What is SAP?
SAP is a multinational software coporation headquarted in Walldorf, Germany. The name 'SAP' stands for Systems, Applications, and Products in data processing. At the University of Mississippi, the SAP ERP system (or just 'SAP' for short) supports the data used by various university offices, departments, and services.
SAP's vision is to help the world run better and improve people's lives. This is our enduring cause; our higher purpose.
Our customers look to us to help them Run Simple – to seamlessly connect people and technology, real-time. We help them re-imagine business and life to drive meaningful impact globally. With SAP HANA as the great simplifier, our customers are creating breakthroughs that solve complex, intractable problems.
Students interact with SAP data through the myOleMiss portal when they create their class schedules, update their contact information, etc. Faculty and advisors use myOleMiss to record grades and track student progress. And all employees can use it to review payroll and other employment information.
Visit SAP Support Some employees also have access to the SAP GUI, a graphical user interface that allows them to manage and review data in ways not available through the myOleMiss portal. This access requires authorization by their supervisors and special training on the parts of the system they will have access to. Refer to SAP Support for more information.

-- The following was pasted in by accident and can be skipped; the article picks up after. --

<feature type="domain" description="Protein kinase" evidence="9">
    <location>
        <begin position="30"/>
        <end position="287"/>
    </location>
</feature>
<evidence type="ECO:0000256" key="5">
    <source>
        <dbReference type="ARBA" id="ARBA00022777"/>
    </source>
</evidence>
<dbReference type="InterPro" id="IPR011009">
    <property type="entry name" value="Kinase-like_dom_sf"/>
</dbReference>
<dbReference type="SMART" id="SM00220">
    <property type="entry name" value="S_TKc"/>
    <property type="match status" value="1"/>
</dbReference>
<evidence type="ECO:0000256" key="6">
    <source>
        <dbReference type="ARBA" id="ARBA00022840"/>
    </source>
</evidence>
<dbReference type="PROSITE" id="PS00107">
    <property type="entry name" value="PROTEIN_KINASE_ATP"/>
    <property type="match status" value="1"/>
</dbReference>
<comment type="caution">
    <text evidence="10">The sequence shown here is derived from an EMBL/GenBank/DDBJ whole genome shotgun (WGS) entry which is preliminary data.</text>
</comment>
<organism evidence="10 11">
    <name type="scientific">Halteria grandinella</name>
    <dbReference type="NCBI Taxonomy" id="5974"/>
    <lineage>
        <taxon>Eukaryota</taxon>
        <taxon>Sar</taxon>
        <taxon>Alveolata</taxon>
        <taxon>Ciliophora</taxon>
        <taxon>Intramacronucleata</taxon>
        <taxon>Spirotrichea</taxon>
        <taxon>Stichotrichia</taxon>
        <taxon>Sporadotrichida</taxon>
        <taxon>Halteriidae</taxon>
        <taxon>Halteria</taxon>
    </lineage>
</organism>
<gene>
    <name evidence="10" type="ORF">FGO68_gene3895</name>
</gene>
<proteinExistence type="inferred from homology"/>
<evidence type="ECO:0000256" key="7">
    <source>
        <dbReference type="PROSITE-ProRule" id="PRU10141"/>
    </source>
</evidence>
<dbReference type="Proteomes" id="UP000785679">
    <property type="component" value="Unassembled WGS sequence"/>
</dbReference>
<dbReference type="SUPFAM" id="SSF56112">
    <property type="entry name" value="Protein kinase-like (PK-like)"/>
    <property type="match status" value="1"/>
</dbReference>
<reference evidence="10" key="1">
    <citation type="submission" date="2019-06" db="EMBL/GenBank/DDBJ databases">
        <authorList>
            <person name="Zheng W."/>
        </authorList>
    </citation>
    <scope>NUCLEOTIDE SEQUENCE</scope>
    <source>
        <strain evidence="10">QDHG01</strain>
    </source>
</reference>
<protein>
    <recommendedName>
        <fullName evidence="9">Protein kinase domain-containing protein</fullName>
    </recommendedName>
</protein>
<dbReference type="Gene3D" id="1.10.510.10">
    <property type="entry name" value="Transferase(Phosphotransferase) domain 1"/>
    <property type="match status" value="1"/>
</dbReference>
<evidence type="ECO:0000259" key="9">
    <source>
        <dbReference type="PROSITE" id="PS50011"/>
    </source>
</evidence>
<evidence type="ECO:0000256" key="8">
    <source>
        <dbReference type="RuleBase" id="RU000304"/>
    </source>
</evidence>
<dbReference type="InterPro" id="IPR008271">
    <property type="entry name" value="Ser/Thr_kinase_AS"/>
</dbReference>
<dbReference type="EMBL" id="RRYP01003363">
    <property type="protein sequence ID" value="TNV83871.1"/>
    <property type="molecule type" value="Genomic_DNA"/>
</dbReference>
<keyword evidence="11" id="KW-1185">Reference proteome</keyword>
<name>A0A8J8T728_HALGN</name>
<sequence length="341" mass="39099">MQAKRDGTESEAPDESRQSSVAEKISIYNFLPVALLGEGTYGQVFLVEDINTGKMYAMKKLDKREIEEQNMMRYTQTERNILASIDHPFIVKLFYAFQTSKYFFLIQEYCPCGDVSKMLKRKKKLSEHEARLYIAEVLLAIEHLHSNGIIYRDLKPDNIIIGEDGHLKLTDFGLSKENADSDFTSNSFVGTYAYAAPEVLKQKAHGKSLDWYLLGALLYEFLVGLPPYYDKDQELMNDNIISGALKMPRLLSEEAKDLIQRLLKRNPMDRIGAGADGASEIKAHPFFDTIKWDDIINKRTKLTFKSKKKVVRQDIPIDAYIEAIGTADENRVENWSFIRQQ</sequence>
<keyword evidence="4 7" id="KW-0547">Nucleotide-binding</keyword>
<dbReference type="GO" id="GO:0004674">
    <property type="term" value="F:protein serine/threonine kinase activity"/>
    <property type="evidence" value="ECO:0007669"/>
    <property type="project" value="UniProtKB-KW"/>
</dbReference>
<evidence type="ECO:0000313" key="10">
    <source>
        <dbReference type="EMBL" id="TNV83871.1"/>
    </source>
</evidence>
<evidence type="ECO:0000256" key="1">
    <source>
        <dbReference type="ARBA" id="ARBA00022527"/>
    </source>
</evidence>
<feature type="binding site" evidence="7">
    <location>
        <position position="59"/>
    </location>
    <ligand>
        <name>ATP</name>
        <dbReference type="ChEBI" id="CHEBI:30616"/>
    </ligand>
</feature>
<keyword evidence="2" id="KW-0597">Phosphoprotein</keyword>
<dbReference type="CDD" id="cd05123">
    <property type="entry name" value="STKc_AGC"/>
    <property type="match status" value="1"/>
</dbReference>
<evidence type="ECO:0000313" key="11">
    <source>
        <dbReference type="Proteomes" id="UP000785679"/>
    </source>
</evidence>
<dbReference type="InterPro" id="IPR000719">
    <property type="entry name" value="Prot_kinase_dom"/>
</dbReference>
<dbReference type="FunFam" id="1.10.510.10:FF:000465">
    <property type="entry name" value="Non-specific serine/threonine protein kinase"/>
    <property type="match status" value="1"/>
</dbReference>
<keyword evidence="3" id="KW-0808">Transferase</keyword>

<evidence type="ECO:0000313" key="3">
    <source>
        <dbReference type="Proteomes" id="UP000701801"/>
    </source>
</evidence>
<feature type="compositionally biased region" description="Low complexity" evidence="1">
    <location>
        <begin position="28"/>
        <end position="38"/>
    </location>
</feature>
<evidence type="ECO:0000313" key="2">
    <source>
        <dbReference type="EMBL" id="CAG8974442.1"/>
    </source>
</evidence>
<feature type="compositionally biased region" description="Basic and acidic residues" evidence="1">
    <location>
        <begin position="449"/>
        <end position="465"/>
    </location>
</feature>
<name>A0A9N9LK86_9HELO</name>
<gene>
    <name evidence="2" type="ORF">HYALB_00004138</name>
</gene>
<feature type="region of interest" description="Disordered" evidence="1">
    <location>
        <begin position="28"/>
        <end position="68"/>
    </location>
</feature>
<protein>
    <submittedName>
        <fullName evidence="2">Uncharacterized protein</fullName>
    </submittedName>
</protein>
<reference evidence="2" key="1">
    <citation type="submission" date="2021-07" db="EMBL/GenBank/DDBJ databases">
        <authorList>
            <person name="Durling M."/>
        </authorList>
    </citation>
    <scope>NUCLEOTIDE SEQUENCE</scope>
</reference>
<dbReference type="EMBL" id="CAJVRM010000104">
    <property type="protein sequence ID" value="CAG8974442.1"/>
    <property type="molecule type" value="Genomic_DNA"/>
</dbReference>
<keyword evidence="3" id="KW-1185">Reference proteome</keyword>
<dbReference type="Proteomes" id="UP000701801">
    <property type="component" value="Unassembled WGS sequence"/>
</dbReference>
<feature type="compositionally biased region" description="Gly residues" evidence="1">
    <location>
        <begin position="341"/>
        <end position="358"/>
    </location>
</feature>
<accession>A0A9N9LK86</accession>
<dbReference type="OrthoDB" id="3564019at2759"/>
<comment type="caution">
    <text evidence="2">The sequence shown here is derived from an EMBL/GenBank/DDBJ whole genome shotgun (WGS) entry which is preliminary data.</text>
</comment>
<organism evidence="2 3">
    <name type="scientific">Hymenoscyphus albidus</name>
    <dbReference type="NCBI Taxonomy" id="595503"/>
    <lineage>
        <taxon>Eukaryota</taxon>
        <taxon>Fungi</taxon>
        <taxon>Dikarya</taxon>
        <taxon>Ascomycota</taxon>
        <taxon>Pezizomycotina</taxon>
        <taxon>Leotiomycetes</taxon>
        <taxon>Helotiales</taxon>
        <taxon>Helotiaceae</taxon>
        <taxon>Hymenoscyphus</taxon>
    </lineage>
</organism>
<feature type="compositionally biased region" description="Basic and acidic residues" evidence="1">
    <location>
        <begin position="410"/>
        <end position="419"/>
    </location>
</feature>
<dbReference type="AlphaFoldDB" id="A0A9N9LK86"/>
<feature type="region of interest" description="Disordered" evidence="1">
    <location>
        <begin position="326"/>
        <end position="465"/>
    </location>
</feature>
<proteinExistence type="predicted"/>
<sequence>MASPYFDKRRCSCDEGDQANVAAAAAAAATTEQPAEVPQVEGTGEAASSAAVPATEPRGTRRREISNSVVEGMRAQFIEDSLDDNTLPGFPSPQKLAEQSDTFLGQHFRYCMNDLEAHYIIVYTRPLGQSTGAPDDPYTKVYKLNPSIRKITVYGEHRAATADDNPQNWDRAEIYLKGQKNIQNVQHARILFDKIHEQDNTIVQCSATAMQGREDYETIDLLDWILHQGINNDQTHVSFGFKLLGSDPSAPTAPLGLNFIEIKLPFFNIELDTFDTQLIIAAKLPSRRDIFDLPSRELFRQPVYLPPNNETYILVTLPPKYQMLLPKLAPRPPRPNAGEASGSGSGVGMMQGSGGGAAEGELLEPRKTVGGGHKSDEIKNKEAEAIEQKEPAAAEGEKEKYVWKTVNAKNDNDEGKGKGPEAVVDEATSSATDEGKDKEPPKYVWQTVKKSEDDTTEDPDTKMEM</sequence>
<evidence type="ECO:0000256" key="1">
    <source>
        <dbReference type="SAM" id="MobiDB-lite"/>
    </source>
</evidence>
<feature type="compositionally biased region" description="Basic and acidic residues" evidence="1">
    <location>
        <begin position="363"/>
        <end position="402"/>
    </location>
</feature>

- K. Gates, February 2012
Shortly after Robert C. Khayat became Chancellor of the University of Mississippi in 1995, he initiated a comprehensive review of university business processes. This activity evolved into a major reengineering effort and the replacement of aging mainframe computer systems and software. Since the early 1980s, UM had run its business and academic software applications on homegrown COBOL code using a hierarchical CA-IDMS database and hosted on a succession of IBM and Amdahl mainframes with the MVS operating system. The COBOL and CA-IDMS database implementation was later augmented with Huron Objectstar, a rapid-development application system. While the mainframe platform had served UM well for almost twenty years, the business process review specified that UM would need to modernize its IT infrastructure and move to an Enterprise Resource Planning (ERP) system in order to fully support the University's mission and future needs.